I’ve never been a fan of beach vacations. My pale Irish skin hates the sun, I don’t like swimsuits, and I hate sweating. We have always taken ski vacations in the winter, and even our honeymoon was to Maine in the fall.
But when we got the chance to take a sailing vacation in the British Virgin Islands, I knew we couldn’t pass it up. No matter how much sunscreen I had to buy. We chartered a 43 foot catamaran sail boat with three other couples, and spent a week sailing, sunning, hiking, and eating some amazing seafood.
More importantly, we drank some fabulous cocktails. Best vacation ever.
The Painkiller is the official drink of the British Virgin Islands. It’s officially trademarked by Pusser’s Rum, which has its own great backstory, but legend has it that the drink originated at the Soggy Dollar bar at White Bay on the island of Jost Van Dyke.
White Bay is one of the few places we visited that doesn’t have a dinghy dock. Which means that after you moor your boat just off the pristine white sand beach, the only way to get to shore is to swim. Hence the name – everyone pays with some soggy wet dollars.
The bartenders line up cup after cup of painkillers on the bar all day. Add in some fried food, hammocks on the beach, and perfect weather and there’s no reason to leave.
While the official recipe for the painkiller is a secret, we know it contains pineapple juice, orange juice, cream of coconut, Pusser’s rum, and is topped with freshly grated nutmeg.
For my fellow sailors, I wanted to create a cupcake that was true to the drink recipe. My previous coconut cake and frosting recipe used coconut milk, but I wanted to use cream of coconut for the Painkillers. So I started with a standard white cake recipe, and made adjustments until I felt like I captured the taste of the original drink.
Cream of coconut is very different from coconut milk or coconut water or coconut cream. Coconut water is the liquid from the center of the coconut. It’s clear and only slightly sweet. Coconut milk is coconut water mixed with pureed coconut, minus some of the fat, resulting in a milk-like consistency and a stronger coconut flavor. Coconut cream is the same, only with more coconut.
Cream of coconut, on the other hand, is like a piña colada in a can. Cream of coconut is coconut cream, but with added sugars and stabilizers. It’s extremely sweet, thick and syrupy. If it gets cold, it can separate, with the fat sitting on the top. I find it’s best to puree the cream of coconut with an immersion blender before using it so you don’t get chunks of coconut fat left over. This is especially important if you’re using it for drinks.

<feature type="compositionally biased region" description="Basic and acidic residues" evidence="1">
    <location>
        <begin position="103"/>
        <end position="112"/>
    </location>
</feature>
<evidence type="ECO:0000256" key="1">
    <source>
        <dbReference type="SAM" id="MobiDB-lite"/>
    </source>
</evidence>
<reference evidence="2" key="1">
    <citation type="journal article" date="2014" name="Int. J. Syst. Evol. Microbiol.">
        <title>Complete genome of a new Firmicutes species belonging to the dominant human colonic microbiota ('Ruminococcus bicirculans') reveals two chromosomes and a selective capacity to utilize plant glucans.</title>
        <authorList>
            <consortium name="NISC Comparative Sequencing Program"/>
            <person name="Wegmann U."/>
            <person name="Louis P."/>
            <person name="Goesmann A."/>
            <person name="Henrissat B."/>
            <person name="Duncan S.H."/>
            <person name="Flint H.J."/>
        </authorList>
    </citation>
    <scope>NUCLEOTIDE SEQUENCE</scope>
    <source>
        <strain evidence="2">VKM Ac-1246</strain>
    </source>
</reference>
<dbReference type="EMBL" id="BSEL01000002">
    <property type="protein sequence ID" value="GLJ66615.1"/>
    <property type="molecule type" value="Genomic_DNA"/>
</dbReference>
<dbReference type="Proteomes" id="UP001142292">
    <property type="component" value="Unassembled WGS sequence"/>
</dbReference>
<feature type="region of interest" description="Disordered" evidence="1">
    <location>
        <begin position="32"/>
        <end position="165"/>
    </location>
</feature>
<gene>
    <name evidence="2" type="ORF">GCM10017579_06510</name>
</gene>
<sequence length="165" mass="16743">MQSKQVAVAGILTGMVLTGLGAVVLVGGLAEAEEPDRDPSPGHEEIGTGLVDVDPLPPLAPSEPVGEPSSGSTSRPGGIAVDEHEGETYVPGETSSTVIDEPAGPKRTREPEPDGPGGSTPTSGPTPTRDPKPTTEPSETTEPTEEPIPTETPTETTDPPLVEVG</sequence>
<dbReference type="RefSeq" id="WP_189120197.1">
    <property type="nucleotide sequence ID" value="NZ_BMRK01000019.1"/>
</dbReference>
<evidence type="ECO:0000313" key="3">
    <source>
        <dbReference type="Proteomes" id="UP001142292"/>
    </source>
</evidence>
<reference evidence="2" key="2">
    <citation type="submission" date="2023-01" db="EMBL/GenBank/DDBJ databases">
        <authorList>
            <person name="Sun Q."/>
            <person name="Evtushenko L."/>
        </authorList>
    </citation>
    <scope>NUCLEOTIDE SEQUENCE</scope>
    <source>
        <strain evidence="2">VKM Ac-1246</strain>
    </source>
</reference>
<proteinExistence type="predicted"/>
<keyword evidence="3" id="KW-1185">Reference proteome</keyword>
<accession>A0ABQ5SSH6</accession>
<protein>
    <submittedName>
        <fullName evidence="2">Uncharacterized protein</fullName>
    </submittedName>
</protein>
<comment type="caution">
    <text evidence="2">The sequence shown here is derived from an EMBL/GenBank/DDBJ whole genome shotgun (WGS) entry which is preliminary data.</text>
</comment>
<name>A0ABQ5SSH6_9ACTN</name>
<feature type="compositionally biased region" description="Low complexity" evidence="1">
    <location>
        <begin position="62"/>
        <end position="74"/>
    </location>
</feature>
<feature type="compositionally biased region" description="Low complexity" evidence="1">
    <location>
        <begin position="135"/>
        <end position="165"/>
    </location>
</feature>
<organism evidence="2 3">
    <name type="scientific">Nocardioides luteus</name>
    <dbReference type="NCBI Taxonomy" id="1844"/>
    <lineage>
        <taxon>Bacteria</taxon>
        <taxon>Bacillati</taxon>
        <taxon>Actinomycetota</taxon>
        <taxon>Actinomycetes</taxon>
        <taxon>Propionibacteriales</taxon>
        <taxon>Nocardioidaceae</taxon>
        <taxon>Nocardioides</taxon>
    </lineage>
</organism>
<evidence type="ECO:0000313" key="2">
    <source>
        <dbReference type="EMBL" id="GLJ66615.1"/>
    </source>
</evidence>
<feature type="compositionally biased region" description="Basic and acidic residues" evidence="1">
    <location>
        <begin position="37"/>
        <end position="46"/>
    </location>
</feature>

I used rum extract in the cupcakes (why waste real rum if the alcohol is going to bake out?) but added coconut rum to the frosting. And for an adult twist, I also soaked the cupcakes with some rum, but that step is optional.
6 large egg whites
1/2 cup cream of coconut
1/2 cup pineapple juice
1 teaspoon vanilla extract
1/2 teaspoon coconut extract
1/2 teaspoon rum extract (why waste real rum if the alcohol is going to bake out?)
2 1/4 cups cake flour (9 ounces), sifted
1 cup granulated sugar
1 tablespoon baking powder
3/4 teaspoon table salt
12 tablespoons unsalted butter (1 1/2 sticks), cut into 12 pieces, softened, but still cool
Zest from one orange
4 large egg whites
1 cup granulated sugar
pinch table salt
1 pound unsalted butter (4 sticks), each stick cut into 6 pieces, softened, but still cool
1/4 cup cream of coconut
1 teaspoon coconut extract
1 teaspoon vanilla extract
2 T coconut rum
Nutmeg for garnish
Preheat oven to 350 degrees. Line cupcake pan with 24 liners of your choice.
In a small bowl, whisk together the egg whites, cream of coconut, pineapple juice, extracts and zest until combined.
Mix the cake flour, sugar, baking powder, and salt in the bowl of an electric stand mixer. Add the butter, beating at low speed until you get moist crumbs with no large clumps.
Add 3/4 of the milk mixture to the crumbs and beat at medium speed for one and a half minutes. Add remaining milk mixture and beat 30 seconds more. Scrape down the sides of the bowl and beat for 20 seconds longer at low speed.
Distribute the batter in the cupcake cups so they are about 2/3 full. Bake for 15 minutes, or until a toothpick inserted in the center comes out clean. Transfer to a wire rack to cool.
To make the frosting, create a double boiler using a pan with an inch or two of simmering water, topped by the metal bowl from a stand mixer. Add egg whites, sugar, and salt to the bowl. Heat, whisking constantly, until the sugar completely dissolves, around 120 degrees.
Transfer the bowl to the mixer and beat on high speed using a whisk attachment. Continue mixing for 10 minutes or so, until the whites are glossy and sticky and drop to around 80 degrees. Reduce the speed to medium-high, and add the butter in pieces until completely incorporated. With the mixer running, add cream of coconut, vanilla extract, and coconut rum. Beat for an additional minute or two, until completely combined.
If you want to make these even more alcoholic, soak the cupcakes with rum before frosting. You can do this by poking holes in the top and brushing several times with a rum-soaked pastry brush. For an even stronger cupcake, fill a small squeeze bottle with rum, poke the tip into each cupcake and give it a nice squeeze. I took the second approach and had people convinced they were getting quite drunk from eating dessert.
After you frost the cupcakes, grate a little bit of fresh nutmeg on top of each one.